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EU trade relations with Libya. Facts, figures and latest developments.

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Trade relations between the European Union and Libya have been marked by the country’s long-lasting crisis, instability and lack of political settlement. Alongside Syria, Libya is the only partner among the Southern Neighbourhood (Algeria, Egypt, Israel, Jordan, Lebanon, Libya, Morocco, Palestine*, Syria and Tunisia) not to have an Association Agreement with the EU.

Trade picture

  • Libya was the EU’s 47th biggest trade partner in 2020.
  • The EU is Libya’s biggest trade partner, representing 51% of the country’s global trade in goods in 2020.
  • Total trade in goods between the EU and Libya in 2020 amounted to €7.8 billion. The EU’s imports from Libya amounted to €4.0 billion and were dominated by fuel and mining products (€3.88 billion, 97.0%), in particular petroleum and petroleum products (€3.22 billion, 80.5%). The EU’s exports to Libya were worth €3.8 billion and were dominated by fuel and mining products (€1.5 billion, 39.5%), agricultural and raw materials (€0.9 billion, 23.7%) and machinery and transport equipment (€0.7 billion, 18.4%).
  • Two-way trade in services totalled €0.9 billion in 2019, with EU imports of services representing €0.3 billion and exports €0.6 billion.

The EU and Libya

The EU has no trade arrangements with Libya. In 2008, the EU and Libya started negotiations for a Framework Agreement on trade. However, these negotiations were suspended in February 2011 due to the ongoing political crisis. Even though the EU assists Libya with its political transition to a stable and prosperous country, with the resumption of bilateral trade negotiations remaining an option in the future, the current lack of a political settlement prevents any trade discussions from taking place at the moment.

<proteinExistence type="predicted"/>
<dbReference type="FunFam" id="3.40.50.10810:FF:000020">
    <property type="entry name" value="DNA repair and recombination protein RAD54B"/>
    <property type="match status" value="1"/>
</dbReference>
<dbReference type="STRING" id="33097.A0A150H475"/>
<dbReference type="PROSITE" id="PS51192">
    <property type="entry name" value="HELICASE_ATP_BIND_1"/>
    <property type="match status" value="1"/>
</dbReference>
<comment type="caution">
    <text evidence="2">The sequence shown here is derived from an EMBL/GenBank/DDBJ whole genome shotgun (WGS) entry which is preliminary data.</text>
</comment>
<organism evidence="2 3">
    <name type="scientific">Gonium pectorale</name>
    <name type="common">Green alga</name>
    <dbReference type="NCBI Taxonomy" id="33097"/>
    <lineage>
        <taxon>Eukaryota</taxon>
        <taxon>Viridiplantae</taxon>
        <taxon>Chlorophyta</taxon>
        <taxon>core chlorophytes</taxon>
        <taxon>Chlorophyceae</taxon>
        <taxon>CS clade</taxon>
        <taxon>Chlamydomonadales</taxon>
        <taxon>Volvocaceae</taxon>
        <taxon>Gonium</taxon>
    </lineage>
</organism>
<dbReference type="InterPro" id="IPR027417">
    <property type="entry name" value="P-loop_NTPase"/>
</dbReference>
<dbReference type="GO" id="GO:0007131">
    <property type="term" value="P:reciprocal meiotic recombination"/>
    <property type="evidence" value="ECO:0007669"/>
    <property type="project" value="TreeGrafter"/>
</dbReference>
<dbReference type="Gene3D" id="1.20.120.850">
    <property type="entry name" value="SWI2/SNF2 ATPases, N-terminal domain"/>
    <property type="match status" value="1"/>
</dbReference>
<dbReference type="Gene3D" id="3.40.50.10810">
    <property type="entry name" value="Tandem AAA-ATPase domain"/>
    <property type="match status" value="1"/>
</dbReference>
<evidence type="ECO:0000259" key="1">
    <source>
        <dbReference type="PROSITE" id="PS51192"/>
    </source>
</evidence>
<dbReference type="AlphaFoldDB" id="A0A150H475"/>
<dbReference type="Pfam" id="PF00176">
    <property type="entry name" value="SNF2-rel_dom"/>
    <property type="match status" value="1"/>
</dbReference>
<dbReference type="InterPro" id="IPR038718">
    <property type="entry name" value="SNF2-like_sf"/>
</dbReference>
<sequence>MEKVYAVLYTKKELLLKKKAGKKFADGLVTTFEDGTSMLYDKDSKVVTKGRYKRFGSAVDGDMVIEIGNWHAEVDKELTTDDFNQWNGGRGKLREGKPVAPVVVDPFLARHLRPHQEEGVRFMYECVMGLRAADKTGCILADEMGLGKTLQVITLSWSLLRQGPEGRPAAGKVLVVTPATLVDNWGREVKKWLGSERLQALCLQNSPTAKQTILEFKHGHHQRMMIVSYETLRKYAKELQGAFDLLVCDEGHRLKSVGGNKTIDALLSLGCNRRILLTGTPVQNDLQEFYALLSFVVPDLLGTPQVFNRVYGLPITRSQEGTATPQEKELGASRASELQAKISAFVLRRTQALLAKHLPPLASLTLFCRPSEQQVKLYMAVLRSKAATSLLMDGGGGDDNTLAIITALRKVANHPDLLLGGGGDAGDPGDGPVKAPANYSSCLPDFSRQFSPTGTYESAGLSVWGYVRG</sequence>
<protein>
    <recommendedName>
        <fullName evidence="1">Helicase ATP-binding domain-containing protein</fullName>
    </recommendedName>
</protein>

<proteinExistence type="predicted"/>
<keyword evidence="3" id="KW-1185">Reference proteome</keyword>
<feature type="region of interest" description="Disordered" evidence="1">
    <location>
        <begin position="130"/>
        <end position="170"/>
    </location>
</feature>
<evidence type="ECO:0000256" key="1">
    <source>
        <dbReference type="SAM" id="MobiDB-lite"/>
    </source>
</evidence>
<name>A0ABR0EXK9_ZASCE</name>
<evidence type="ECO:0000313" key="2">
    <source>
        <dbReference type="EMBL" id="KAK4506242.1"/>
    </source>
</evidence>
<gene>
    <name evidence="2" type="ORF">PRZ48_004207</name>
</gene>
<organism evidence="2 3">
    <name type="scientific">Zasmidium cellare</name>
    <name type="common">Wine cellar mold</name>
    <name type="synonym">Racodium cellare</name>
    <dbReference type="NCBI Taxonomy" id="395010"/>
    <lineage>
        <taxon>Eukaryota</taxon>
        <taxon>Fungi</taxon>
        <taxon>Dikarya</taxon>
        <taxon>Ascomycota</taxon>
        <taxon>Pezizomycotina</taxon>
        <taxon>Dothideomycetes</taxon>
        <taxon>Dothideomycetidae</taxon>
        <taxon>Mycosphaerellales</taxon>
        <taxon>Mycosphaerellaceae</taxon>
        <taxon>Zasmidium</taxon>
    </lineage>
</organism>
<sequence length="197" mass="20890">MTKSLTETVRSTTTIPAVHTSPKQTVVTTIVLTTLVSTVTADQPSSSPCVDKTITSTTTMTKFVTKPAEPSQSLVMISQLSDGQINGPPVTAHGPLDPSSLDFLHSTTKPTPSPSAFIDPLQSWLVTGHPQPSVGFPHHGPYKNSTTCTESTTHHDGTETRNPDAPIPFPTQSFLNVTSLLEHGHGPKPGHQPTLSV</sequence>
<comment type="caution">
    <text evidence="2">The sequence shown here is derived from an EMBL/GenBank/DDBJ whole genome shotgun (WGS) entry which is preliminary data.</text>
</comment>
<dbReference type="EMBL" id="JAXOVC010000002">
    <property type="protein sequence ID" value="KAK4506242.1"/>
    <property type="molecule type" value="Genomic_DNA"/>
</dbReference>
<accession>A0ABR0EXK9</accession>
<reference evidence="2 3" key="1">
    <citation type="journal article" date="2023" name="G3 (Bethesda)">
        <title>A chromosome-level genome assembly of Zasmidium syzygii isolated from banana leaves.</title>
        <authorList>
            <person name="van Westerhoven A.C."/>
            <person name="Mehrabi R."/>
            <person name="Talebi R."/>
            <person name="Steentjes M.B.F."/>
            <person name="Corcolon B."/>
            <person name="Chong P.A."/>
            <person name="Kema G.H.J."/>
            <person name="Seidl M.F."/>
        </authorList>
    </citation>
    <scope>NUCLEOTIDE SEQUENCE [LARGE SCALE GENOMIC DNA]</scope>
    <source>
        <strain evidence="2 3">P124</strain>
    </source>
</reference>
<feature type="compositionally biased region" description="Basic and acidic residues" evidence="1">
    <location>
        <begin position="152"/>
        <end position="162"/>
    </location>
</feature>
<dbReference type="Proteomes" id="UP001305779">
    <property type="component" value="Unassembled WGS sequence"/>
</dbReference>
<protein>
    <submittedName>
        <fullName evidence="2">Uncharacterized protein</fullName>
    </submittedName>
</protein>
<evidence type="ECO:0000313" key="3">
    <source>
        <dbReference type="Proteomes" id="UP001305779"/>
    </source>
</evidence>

Libya is not a WTO member. Libya’s accession negotiations to the organisation started in July 2004 with the establishment of a Working Party. However, the negotiation process remains stalled.

Financial support

  • The European Neighbourhood Instrument (ENI) was the key EU financing instrument for bilateral cooperation in Libya for the period 2014-2020. During this period, the EU’s financial assistance to Libya was worth €98 million and focused on the following priority sectors: governance, economic development, health, and support for civil society and young people.
  • Under the EU’s Multiannual Financial Framework for the period 2021-2027, the EU will adopt a broad new financial cooperation instrument: the Neighbourhood, Development and International Cooperation Instrument (NDICI), which will replace the ENI. Due to the unstable political situation in Libya, since 2017 the EU has planned its financial assistance through yearly ‘Special Measures’, rather than through a multiannual programming process. This allows the EU to respond optimally to the rapidly changing environment.
  • More information on EU support is available from the Directorate-General for Neighbourhood and Enlargement Negotiations.

Libya in the Southern Neighbourhood

The EU established its privileged partnership with the Eastern and Southern shores of the Mediterranean back in 1995 with the launch of the Euro-Mediterranean Partnership at the Barcelona Conference, aiming to establish an area of peace, stability and economic prosperity that upholds democratic values and human rights.

The 25th anniversary of the Barcelona Process in November 2020 was an opportunity to reflect on the strategic partnership with the region in light of the political, socioeconomic, financial and environmental challenges exacerbated by the Covid-19 pandemic, and to reassess the EU’s partnership with Libya and the other Southern Neighbourhood partner countries. Following consultations with partners, this reflection resulted in a Joint Communication by the European Commission and the High Representative of the Union for Foreign Affairs and Security Policy on ‘A renewed partnership with the Southern Neighbourhood – A new Agenda for the Mediterranean’ and the annexed ‘Economic and Investment Plan for the Southern Neighbours’ in February 2021.

While the European Neighbourhood Policy also covers Libya, due to the lack of an Association Agreement, there are no shared Partnership Priorities between the EU and Libya.

More information on the Southern Neighbourhood

Trading with Libya

* This designation shall not be construed as recognition of a State of Palestine and is without prejudice to the individual positions of the Member States on this issue.